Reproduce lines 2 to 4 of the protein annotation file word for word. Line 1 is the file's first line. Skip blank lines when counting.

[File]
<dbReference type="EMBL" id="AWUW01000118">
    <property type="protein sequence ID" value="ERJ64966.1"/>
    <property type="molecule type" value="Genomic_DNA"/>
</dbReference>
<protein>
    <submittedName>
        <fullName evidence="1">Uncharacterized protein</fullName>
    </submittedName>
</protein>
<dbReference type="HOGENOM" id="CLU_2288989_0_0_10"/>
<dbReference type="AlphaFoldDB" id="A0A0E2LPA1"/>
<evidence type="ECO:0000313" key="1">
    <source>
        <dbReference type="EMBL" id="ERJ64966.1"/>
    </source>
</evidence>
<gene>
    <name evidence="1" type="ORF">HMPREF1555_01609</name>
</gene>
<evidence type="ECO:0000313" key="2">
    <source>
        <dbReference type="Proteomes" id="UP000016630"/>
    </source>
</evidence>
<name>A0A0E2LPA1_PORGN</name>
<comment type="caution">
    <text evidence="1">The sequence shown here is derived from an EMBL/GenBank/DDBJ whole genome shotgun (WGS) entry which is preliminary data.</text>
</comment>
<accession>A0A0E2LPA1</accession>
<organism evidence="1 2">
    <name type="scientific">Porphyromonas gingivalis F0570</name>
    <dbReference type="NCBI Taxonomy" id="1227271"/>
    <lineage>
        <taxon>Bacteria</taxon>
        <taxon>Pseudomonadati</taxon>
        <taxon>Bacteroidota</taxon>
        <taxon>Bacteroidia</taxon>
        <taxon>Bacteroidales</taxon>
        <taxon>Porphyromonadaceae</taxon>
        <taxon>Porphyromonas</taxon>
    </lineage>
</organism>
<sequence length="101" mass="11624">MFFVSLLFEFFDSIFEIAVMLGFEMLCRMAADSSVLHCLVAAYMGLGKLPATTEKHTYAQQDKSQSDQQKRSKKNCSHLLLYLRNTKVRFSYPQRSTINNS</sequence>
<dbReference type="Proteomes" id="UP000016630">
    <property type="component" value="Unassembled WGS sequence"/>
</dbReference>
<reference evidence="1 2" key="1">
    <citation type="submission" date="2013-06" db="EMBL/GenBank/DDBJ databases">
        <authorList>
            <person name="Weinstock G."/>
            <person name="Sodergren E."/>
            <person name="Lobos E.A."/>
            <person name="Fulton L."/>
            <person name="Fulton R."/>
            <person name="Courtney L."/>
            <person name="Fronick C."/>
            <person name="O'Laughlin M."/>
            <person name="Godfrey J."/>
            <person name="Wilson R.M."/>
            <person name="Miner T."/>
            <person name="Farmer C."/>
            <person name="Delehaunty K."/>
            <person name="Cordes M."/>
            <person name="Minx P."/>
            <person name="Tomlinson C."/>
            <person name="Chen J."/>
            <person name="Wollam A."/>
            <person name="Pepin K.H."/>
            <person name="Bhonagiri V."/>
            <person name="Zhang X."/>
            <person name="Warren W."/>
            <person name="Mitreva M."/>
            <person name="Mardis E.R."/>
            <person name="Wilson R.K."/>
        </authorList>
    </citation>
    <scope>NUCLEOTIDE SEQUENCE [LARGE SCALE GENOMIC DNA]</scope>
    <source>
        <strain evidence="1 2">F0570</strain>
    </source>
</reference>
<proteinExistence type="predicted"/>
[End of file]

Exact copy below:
    <property type="protein sequence ID" value="ERJ64966.1"/>
    <property type="molecule type" value="Genomic_DNA"/>
</dbReference>